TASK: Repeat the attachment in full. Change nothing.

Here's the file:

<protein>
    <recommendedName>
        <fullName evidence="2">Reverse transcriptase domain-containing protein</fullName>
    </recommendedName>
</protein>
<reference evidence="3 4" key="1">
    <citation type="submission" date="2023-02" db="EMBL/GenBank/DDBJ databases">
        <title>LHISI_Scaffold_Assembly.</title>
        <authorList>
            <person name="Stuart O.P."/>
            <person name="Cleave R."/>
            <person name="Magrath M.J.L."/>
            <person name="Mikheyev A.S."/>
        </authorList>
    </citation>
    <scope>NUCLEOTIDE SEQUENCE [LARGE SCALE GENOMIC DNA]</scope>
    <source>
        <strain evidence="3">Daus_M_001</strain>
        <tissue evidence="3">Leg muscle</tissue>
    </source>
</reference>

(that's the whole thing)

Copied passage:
<protein>
    <recommendedName>
        <fullName evidence="2">Reverse transcriptase domain-containing protein</fullName>
    </recommendedName>
</protein>
<reference evidence="3 4" key="1">
    <citation type="submission" date="2023-02" db="EMBL/GenBank/DDBJ databases">
        <title>LHISI_Scaffold_Assembly.</title>
        <authorList>
            <person name="Stuart O.P."/>
            <person name="Cleave R."/>
            <person name="Magrath M.J.L."/>
            <person name="Mikheyev A.S."/>
        </authorList>
    </citation>
    <scope>NUCLEOTIDE SEQUENCE [LARGE SCALE GENOMIC DNA]</scope>
    <source>
        <strain evidence="3">Daus_M_001</strain>
        <tissue evidence="3">Leg muscle</tissue>
    </source>
</reference>